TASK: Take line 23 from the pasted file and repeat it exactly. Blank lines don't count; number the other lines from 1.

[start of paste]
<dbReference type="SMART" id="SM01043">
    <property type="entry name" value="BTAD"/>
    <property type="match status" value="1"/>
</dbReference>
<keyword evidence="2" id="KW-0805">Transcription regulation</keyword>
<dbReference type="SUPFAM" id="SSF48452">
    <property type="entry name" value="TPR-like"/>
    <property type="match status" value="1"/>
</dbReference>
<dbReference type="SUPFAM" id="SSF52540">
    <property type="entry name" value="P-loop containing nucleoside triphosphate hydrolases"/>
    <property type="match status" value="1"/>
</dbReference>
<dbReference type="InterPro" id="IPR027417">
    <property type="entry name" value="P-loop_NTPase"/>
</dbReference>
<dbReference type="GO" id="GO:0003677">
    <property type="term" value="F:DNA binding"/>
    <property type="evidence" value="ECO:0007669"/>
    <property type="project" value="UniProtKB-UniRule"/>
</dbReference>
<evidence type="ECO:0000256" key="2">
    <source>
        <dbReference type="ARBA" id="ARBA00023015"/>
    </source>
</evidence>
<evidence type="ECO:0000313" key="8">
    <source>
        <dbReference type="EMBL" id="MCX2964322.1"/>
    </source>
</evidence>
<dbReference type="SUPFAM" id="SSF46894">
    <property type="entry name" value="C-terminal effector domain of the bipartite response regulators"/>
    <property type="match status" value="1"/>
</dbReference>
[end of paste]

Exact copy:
    <source>